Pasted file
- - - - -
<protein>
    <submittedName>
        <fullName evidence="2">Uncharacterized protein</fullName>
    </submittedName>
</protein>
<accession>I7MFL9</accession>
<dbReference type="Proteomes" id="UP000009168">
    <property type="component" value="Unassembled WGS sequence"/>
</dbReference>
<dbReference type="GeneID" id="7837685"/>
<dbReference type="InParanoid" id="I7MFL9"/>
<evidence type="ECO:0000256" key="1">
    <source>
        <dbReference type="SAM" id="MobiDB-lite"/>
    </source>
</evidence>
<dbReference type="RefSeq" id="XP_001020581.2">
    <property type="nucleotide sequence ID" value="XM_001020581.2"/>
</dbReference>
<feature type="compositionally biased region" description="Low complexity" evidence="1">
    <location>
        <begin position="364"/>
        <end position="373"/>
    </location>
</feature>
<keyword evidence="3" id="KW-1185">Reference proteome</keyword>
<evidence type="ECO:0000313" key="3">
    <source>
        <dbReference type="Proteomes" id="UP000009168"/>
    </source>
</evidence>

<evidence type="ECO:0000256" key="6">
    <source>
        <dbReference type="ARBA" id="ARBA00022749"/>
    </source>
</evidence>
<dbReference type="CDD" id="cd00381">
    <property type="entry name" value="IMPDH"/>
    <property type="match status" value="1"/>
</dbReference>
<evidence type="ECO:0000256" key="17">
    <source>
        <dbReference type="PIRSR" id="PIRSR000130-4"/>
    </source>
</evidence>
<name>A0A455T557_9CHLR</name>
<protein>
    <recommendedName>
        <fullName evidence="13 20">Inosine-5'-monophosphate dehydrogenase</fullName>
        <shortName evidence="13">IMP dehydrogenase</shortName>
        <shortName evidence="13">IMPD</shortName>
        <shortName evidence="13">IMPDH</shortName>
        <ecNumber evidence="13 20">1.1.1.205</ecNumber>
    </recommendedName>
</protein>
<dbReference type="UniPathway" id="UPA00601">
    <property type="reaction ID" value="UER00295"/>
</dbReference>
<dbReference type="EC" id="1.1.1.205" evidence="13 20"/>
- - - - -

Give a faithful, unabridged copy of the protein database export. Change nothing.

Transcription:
<protein>
    <submittedName>
        <fullName evidence="2">Uncharacterized protein</fullName>
    </submittedName>
</protein>
<accession>I7MFL9</accession>
<dbReference type="Proteomes" id="UP000009168">
    <property type="component" value="Unassembled WGS sequence"/>
</dbReference>
<dbReference type="GeneID" id="7837685"/>
<dbReference type="InParanoid" id="I7MFL9"/>
<evidence type="ECO:0000256" key="1">
    <source>
        <dbReference type="SAM" id="MobiDB-lite"/>
    </source>
</evidence>
<dbReference type="RefSeq" id="XP_001020581.2">
    <property type="nucleotide sequence ID" value="XM_001020581.2"/>
</dbReference>
<feature type="compositionally biased region" description="Low complexity" evidence="1">
    <location>
        <begin position="364"/>
        <end position="373"/>
    </location>
</feature>
<keyword evidence="3" id="KW-1185">Reference proteome</keyword>
<evidence type="ECO:0000313" key="3">
    <source>
        <dbReference type="Proteomes" id="UP000009168"/>
    </source>
</evidence>

<evidence type="ECO:0000256" key="6">
    <source>
        <dbReference type="ARBA" id="ARBA00022749"/>
    </source>
</evidence>
<dbReference type="CDD" id="cd00381">
    <property type="entry name" value="IMPDH"/>
    <property type="match status" value="1"/>
</dbReference>
<evidence type="ECO:0000256" key="17">
    <source>
        <dbReference type="PIRSR" id="PIRSR000130-4"/>
    </source>
</evidence>
<name>A0A455T557_9CHLR</name>
<protein>
    <recommendedName>
        <fullName evidence="13 20">Inosine-5'-monophosphate dehydrogenase</fullName>
        <shortName evidence="13">IMP dehydrogenase</shortName>
        <shortName evidence="13">IMPD</shortName>
        <shortName evidence="13">IMPDH</shortName>
        <ecNumber evidence="13 20">1.1.1.205</ecNumber>
    </recommendedName>
</protein>
<dbReference type="UniPathway" id="UPA00601">
    <property type="reaction ID" value="UER00295"/>
</dbReference>
<dbReference type="EC" id="1.1.1.205" evidence="13 20"/>